Statistical API

The Statistical API (or shortly "Stats API") enables you to get statistics calculated based on satellite imagery without having to download images. In your Statistical API request, you can specify your area of interest, time period, evalscript and which statistical measures should be calculated. The requested statistics are returned in the API response. Using Statistical API you can calculate the percentage of cloudy pixels for a given area of interest and time period, or calculate mean, standard deviation, and histogram of band values for a parcel in a given time period. Find more examples here.

To familiarise yourself with the Statistical API, we recommend checking the Requests builder, our API reference and our Statistical API webinar.

The Statistical API fully replaces the FIS service and brings additional functionality described below.

General approach

Based on parameters specified by users in requests (e.g. area of interest, time range, evalscript) the Statistical API processes satellite data in a similar way as Processing API. Instead of returning images, it calculates requested statistics and returns the results in a json format.


Statistical api is available on AWS (2 regions) and CreoDIAS. The API's endpoint depends on the chosen deployment as specified in the table below.

DeploymentURL end-point
AWS EU (Frankfurt)
AWS US (Oregon)

Statistical API and evalscript

All general rules for building evalscripts apply. However, there are some specifics when using evalscripts with the Statistical API:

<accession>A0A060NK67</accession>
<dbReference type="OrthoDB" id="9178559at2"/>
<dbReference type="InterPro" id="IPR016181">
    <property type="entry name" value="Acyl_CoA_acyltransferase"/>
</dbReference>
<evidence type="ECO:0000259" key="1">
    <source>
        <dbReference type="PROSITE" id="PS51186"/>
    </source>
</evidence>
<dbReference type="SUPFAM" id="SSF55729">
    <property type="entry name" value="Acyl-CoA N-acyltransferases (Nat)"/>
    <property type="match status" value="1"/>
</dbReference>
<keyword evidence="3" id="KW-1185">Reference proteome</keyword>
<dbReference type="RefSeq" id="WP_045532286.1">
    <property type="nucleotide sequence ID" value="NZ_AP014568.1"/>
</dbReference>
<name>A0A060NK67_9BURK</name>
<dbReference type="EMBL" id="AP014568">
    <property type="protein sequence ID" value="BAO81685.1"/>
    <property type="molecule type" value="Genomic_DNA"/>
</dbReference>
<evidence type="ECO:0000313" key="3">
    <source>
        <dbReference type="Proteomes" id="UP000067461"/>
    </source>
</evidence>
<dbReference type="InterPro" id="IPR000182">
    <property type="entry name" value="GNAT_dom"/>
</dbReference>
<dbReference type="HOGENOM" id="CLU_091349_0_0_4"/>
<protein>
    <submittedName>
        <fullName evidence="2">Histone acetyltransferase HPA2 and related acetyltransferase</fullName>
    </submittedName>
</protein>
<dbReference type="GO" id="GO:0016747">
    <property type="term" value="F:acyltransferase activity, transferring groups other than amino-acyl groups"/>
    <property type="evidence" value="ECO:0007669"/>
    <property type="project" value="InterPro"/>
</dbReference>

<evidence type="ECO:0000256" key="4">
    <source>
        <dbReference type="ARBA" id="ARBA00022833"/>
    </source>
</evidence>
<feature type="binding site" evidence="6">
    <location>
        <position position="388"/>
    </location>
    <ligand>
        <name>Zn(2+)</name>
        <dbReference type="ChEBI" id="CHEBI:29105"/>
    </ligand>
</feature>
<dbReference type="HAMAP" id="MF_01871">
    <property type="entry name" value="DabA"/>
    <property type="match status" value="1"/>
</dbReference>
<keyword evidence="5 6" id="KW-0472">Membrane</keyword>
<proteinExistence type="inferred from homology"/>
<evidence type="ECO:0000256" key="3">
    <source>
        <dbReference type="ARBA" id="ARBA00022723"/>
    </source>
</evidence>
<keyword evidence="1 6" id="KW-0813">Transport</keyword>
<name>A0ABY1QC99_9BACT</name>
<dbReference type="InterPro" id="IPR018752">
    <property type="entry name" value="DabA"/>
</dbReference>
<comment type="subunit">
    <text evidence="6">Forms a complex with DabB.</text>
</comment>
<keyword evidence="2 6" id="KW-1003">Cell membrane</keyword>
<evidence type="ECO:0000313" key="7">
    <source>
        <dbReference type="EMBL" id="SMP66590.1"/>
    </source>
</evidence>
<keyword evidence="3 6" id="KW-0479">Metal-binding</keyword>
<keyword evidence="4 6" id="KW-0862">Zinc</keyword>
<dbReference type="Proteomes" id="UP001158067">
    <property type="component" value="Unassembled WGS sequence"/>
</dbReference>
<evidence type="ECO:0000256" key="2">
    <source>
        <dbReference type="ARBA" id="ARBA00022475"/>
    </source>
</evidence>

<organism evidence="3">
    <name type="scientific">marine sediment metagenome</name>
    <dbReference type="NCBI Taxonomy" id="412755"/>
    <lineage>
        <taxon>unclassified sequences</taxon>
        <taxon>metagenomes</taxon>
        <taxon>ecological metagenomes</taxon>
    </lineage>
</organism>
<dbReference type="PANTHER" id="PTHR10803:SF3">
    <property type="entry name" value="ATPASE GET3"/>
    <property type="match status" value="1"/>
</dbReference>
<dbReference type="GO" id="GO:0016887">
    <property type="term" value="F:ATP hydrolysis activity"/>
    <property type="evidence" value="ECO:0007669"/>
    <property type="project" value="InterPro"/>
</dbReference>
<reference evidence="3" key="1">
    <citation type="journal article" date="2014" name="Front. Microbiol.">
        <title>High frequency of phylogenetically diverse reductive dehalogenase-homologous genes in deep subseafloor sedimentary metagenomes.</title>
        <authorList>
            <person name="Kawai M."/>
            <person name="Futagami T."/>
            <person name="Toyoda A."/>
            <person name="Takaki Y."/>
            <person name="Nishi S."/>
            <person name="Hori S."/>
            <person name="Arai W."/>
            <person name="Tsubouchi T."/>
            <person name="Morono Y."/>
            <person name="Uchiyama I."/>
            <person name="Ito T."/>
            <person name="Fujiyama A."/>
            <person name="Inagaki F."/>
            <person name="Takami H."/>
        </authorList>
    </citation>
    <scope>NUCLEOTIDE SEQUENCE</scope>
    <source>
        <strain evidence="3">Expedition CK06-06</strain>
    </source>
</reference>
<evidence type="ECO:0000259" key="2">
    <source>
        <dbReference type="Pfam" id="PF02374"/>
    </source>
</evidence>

• The evaluatePixel() function must, in addition to other output, always return also dataMask output. This output defines which pixels are excluded from calculations. For more details and an example, see here.
  • The default value of sampleType is FLOAT32.
  • The output.bands parameter in the setup() function can be an array. This makes it possible to specify custom names for the output bands and different output dataMask for different outputs, see this example.

API's features

Split requested timeRange into multiple time intervals

The Statistical API supports requesting statistics for multiple time intervals with only one request. For example, requesting the aggregationInterval and timeRange as:

"timeRange": {
"from": "2020-06-01T00:00:00Z",
"to": "2020-07-31T00:00:00Z"
"aggregationInterval": {
"of": "P10D"

returns the requested statistics calculated for multiple 10-day intervals, see this example. The aggregation intervals should be at least one day long (e.g. "P5D", "P30D"). You can only use period OR time designator not both.

If a timeRange is not divisible by an aggregationInterval, the last ("not full") time interval will be dismissed by default (SKIP option). The user can instead set the lastIntervalBehavior to SHORTEN (shortens the last interval so that it ends at the end of the provided time range) or EXTEND (extends the last interval over the end of the provided time range so that all the intervals are of equal duration).